But if we place side by aide with this list and
C perhaps a few other conspicuous Illustrations
that might b added n brief resume of tbe
career of the sons or many other men of dis
tinguished ability It will b seen that such
eases an the above are exceptional Take for
IDtaO Presidents asblngton Jeffer
son Hadlson Monroe Jackson have no male
descendants President Van Burens Hon John
was a man of extraordinary quick i
keen Intellect and brilliancy as a law
yer He was known as Prince John but be
was not 1 man ol steady purpose or of such
character 1 makes ability tel for its best
President Harrison son was a man lu no
special way conspicuous though tho grandson
the present Senator Harrison Is thought by
many to baa man of exceptional ability Yet
I there is no le son of heredity to b learned
Trout t3enator Harrisons career inasmuch a
William Henry Harrison was very far from
being a great miD and was elected to Ibo
Presidency for reaons with which his mental
character had vary little to do Jobn Tyler was
a accidental President and not a man ol
eomnvinding ability One of his sons is a
struggling physician In Washington and
another ba held minor places under the Gov
ernment Polk and Taylor bad we believe
no sons vFrnLklln Pierce lost his son by a
railroad accident soon after Mr Pierce s elec
tion The youth was regarded 8 giving
promise of great ability Buchanan was a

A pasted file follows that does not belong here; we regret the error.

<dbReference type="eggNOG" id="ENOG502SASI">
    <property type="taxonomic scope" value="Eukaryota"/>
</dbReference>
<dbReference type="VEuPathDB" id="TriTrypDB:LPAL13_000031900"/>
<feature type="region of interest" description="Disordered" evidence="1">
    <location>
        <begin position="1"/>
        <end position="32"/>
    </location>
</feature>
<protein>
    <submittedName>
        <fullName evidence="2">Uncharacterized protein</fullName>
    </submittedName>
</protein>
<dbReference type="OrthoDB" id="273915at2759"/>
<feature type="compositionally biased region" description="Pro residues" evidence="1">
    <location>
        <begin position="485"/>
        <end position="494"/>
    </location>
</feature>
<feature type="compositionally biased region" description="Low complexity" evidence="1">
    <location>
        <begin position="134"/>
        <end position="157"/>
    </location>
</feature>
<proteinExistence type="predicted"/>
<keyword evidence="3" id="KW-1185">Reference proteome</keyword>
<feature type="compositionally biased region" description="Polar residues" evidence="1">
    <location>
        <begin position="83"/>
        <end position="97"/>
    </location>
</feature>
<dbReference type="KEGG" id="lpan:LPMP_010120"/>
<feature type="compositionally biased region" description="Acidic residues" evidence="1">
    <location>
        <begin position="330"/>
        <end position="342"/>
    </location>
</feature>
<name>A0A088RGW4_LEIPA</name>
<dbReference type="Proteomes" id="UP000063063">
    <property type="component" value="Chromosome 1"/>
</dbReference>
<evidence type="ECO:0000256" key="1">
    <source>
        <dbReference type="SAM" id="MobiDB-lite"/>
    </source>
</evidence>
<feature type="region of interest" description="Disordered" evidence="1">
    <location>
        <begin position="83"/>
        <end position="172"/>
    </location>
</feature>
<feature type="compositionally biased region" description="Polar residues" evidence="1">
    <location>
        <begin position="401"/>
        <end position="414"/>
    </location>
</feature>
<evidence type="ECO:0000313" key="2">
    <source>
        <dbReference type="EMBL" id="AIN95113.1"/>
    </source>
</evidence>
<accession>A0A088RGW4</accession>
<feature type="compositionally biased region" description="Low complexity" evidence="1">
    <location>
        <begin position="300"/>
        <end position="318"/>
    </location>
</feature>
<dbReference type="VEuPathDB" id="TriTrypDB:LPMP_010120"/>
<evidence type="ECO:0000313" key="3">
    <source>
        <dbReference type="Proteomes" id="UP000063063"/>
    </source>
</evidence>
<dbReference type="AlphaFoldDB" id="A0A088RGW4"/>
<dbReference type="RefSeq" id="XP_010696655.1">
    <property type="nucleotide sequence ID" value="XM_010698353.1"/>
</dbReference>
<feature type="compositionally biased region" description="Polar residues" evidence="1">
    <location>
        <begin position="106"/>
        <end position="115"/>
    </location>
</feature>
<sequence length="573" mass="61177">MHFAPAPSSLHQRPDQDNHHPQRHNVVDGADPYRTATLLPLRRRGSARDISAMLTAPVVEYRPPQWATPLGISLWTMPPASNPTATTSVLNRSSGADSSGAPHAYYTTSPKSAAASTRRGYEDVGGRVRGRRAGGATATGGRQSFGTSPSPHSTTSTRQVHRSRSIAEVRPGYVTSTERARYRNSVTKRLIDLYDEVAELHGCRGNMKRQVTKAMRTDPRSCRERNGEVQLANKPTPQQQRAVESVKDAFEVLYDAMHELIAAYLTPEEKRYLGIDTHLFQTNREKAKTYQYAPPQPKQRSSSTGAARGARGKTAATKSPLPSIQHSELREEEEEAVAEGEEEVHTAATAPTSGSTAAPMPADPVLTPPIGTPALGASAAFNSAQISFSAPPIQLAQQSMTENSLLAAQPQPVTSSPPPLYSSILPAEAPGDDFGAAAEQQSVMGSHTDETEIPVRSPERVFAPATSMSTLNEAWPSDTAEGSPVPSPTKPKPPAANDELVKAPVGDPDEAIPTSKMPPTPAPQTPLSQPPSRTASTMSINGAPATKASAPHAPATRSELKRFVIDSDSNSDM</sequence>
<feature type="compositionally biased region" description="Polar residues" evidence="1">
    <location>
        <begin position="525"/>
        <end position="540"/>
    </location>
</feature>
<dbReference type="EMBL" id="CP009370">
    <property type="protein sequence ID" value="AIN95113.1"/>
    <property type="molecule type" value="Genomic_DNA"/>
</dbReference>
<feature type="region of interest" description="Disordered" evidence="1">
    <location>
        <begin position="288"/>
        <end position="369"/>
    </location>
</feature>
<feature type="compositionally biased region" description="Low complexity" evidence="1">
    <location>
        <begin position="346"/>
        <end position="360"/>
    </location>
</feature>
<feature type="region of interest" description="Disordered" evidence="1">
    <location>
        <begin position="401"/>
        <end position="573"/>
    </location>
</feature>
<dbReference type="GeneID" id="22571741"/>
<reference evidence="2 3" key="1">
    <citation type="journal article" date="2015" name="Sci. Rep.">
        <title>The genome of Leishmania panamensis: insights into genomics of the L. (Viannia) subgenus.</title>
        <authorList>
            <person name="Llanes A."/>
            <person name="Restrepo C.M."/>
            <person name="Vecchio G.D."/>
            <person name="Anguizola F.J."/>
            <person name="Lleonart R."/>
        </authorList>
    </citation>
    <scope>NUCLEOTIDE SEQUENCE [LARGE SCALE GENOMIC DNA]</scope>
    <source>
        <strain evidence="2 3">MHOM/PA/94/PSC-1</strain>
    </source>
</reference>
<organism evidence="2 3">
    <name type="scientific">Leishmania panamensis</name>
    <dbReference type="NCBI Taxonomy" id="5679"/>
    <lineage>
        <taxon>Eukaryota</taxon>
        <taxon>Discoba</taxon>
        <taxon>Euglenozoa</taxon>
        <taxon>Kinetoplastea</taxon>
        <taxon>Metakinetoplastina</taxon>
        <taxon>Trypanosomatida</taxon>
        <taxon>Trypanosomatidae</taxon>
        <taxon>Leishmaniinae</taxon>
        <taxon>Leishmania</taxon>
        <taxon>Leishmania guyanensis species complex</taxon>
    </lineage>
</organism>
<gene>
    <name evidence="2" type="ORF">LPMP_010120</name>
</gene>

bachelor LfiicolnV son Robert in no way
whatever Physically or mentally suggests
bU paternity Ho seems lo have inherited
physically the short stocky build of the Todds
from his mother and their rather phlegmatic
mental constitution I was thought by many
that one of Mr Lincolns sons Willie who
died young gave promise of inheriting
one of his father remarkable traits ol
mind Andrew Johnson son was a man
of only average opacity while Gen
Grants three boys all certainly not dis
tinguished above their fell ws Fred leads a I
listless unambitious Ufa Ulysses Is a sort of
amateur farmer in Wcstoheater county while
fuse is following a quiet business career
Oeo GarfIeld bas ono boy Irvin who Is
thought to have Inherited soran of his fathers
literary ability but James and Henry Garfield
Though young men of fair attnlnmentsjjave
OUDI ItalDmentlJve
not discovered such mental strength at their
father bad Gen Arthurs sun Alan is n ant
dent In the Columbia Law School 1
Oolumbll Llw 8chol Possibly ho
may develop into a strong man by and by
laor Clay was greatly disappointed In his
uone He had hoped that his mantle would fall
on one at them but be lived long enough to see
that his hope was vain Daniel Websters son